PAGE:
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What does this return?

        (object-class (values 1 2 3))

Is this legal?

        (define v)
        (set! v (values 1 2 3))
        (bind ((foo bar baz v)) ...)

Thanks again,
        Richard W. (Dick) Kreutzer

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Mon, 04 Dec 1995 20:10:29 GMT  
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|> I have a few questions about two Dylan features.  The first few concern setter
|> (module) variables:
|> - When are they defined?  That is, does (define x 1) define x-setter?

When you define classes, you define a set! method for each slot. Since x
is a <symbol>, the setter mehod for x is probably defined when the symbol class
is defined. If you type (set! x-setter ...), there is probably an internal
mecanism that replace <symbol> x by another object, which is probably equivalent
to a singleton, and that make the link variable/setter explicit. It seems to me
that Eiffel makes something like this.

However, that's how I see things, and that's how I would do if I had to write
a Dylan evaluator. With efficiency preoccupation ...

But this is one of the obscure points of Dylan. The Dylan book is interesting
because it gives a good overview of what has been done in OO (in the Lisp Way),
but unresolved problems remain unresolved. And they don't point that out.

|> - How can one capture a built-in setter?  For example, does the following
|>   display "setting x"?
|>   (define x 1)
|>   (set! x-setter (method (val) (print "setting x") (set! x val)))
|>   (set! x 2)
|>   Or does this result in an infinite loop?  If not, what stops the recursion?

What about:

(let ((s x-setter))
  (set! x-setter (method (val) (print "setting x") (s x val))))

|> The other question involves getting/setting slots with allocation type "class"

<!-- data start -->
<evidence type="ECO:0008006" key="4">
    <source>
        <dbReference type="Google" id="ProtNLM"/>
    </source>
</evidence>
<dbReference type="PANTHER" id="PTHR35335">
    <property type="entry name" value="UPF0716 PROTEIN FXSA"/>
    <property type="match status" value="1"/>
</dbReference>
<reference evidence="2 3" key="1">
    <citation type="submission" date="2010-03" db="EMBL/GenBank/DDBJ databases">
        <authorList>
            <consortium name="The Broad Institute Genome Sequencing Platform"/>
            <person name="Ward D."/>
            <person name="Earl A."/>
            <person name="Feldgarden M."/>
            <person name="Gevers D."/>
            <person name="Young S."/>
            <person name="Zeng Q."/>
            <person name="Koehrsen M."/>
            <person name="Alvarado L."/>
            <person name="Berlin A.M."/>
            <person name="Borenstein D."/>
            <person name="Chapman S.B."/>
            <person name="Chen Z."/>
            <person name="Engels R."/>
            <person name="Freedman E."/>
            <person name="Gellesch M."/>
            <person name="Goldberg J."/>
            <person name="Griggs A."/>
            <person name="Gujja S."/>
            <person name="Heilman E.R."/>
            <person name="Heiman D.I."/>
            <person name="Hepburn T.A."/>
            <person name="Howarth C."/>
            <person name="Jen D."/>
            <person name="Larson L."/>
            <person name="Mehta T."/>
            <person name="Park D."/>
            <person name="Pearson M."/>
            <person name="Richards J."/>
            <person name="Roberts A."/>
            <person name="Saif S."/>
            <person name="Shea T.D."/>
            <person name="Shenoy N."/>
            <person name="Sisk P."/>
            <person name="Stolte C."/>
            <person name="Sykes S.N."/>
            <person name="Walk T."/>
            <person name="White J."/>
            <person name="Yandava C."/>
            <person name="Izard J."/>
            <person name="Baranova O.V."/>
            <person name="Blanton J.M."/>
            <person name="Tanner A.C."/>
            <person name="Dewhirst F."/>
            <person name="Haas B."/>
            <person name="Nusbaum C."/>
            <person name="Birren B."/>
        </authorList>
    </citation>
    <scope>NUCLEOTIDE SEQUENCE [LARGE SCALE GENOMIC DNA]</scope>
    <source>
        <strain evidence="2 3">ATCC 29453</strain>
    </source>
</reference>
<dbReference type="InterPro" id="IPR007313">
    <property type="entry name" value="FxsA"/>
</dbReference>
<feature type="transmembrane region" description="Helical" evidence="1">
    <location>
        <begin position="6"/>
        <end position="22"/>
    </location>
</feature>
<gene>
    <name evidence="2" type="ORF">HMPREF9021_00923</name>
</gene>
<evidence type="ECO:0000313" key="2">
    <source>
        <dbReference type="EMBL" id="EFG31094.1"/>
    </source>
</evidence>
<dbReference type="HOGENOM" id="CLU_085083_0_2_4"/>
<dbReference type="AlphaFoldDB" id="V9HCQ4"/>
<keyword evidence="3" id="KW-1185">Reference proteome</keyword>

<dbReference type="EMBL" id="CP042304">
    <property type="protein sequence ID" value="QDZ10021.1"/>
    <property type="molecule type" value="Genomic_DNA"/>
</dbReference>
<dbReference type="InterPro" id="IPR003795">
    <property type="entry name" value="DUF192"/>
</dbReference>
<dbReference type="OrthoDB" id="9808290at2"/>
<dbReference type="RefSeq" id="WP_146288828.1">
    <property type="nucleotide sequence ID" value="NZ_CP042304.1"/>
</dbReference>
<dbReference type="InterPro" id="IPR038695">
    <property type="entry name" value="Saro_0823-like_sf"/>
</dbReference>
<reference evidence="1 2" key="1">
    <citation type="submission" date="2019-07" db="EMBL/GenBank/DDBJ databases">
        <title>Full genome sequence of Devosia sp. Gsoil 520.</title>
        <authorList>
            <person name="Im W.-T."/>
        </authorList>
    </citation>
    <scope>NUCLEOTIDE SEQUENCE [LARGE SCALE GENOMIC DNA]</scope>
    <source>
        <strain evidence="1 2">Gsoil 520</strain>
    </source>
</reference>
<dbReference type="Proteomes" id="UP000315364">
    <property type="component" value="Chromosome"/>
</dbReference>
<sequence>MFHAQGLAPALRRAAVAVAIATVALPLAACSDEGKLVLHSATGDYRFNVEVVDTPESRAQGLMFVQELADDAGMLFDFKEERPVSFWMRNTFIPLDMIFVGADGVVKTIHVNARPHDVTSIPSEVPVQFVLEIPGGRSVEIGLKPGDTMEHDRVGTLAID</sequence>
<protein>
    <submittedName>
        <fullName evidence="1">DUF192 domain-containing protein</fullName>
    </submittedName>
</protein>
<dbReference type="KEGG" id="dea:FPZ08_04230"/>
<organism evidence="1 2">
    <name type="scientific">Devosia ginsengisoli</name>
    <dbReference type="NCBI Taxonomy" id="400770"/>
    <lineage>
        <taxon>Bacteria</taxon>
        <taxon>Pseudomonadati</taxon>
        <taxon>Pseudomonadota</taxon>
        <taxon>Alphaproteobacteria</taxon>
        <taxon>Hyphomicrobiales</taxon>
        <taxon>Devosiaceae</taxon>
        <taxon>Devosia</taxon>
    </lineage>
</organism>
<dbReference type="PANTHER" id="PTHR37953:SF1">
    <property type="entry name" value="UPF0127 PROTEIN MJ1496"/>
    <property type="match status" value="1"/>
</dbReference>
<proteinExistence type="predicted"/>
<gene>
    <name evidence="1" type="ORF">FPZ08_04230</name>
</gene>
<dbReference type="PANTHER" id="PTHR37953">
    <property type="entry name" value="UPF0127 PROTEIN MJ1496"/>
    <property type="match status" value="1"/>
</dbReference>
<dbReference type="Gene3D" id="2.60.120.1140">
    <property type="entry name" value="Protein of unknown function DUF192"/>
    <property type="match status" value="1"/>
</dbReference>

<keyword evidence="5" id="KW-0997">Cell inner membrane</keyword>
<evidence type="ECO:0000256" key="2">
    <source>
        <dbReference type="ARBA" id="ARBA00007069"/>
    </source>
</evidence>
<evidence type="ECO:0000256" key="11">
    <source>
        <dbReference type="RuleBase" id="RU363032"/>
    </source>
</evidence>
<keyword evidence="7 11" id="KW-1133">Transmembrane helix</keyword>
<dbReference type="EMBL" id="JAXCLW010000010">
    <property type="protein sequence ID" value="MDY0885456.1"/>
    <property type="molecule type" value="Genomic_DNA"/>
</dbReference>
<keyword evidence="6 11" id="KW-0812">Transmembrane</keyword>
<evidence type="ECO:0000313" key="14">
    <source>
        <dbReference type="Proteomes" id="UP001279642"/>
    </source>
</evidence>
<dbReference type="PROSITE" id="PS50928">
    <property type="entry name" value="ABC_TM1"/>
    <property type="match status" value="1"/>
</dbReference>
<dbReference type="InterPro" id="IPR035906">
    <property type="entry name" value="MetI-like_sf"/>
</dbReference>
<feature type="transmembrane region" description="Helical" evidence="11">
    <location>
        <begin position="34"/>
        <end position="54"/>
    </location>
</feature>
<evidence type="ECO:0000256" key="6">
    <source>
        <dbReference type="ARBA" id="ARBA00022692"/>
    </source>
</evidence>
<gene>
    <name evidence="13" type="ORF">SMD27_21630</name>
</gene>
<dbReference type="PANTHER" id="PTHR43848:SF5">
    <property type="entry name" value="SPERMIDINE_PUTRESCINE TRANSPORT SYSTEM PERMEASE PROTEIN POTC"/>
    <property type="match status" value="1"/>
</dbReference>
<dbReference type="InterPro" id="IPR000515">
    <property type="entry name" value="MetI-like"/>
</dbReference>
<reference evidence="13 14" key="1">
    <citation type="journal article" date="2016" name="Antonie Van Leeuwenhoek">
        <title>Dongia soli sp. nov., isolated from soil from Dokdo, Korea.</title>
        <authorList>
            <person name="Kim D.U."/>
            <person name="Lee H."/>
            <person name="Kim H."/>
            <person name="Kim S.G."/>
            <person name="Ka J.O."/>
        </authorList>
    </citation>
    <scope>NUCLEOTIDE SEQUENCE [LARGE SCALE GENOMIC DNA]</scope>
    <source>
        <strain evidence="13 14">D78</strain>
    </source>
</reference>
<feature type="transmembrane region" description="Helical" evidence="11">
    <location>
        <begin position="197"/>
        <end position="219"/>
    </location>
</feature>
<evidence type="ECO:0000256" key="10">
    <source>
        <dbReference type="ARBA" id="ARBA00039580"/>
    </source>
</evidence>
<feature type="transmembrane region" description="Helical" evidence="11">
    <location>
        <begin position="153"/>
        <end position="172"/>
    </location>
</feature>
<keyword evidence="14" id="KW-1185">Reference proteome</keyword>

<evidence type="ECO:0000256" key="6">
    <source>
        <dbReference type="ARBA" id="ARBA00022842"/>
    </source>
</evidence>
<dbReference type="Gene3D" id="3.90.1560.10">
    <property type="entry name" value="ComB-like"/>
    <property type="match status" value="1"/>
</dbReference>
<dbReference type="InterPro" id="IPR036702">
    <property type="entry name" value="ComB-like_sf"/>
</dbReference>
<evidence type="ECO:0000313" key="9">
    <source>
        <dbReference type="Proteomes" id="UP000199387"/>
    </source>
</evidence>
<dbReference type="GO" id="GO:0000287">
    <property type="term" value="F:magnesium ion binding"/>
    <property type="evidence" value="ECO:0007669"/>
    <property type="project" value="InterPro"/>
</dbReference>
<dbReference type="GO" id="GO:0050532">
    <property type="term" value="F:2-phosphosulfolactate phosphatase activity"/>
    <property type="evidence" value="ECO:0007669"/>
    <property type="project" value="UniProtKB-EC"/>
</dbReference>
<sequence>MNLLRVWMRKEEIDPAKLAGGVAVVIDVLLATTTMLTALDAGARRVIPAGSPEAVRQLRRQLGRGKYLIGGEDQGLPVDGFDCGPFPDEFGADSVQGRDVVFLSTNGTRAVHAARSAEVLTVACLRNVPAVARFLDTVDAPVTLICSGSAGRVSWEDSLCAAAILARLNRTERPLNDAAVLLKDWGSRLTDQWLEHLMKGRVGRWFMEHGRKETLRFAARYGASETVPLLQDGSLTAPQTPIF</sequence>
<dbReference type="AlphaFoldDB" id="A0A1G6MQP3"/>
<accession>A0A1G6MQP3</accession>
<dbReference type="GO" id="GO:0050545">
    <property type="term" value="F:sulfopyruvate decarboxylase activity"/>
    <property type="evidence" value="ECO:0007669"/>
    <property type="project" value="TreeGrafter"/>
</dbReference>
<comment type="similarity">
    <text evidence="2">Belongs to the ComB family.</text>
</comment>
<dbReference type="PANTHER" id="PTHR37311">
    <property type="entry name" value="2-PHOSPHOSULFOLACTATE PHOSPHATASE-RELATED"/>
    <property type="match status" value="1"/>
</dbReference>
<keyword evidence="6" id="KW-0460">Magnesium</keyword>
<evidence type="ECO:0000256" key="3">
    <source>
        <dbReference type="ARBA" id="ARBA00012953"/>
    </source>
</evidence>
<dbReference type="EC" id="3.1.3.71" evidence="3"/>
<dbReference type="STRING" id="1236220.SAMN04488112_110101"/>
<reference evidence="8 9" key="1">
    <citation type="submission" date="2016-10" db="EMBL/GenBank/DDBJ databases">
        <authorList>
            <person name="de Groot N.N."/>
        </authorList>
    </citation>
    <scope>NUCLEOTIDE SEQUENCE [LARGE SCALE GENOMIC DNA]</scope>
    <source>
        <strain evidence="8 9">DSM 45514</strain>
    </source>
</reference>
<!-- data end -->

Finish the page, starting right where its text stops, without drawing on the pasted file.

|> It is often necessary to get/set "class variables" directly (i.e., when an
|> instance is not available). The following example shows what I mean but I don't
|> see where this is legal in the "book":
|>   (define-class <foo> (<object>)
|>           (class-var allocation: class))
|>   (class-var-setter <foo> "something")    ;setter specialized on the class
|>   (class-var <foo>)                 ;getter specialized on the class

Don't know. This is another unclear point. Are class variables slots from the
class (considered as objects)? It would mean you can add slots to classes. But the
design note #4 removes this feature.

Or are they just awailable through an instance? It seems to be the case.

I would say that the core language should have minimal features, and that
classes could have more elaborated behaviours, by defining new meta-classes.
You could now write something like :

  (define-class <foo> (<object>)
     (class-var allocation: class)
      metaclass: class-allowing-access-to-class-variable-through-the-class)

|> What does this return?
|>   (object-class (values 1 2 3))

I would say : an error. values does not return an object. It returns multiple
values, that can be used IMMEDIATLY by forms able to use more than one value.
object-class requires 1 argument, and you give it 3. This is an error.

Your code is equivalent to:

  (apply object-class (list 1 2 3 ))

|> Is this legal?
|>   (define v)
|>   (set! v (values 1 2 3))
|>   (bind ((foo bar baz v)) ...)

Same problem: set! called with 4 arguments.



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Tue, 05 Dec 1995 16:13:54 GMT  
 [ 3 post ] 

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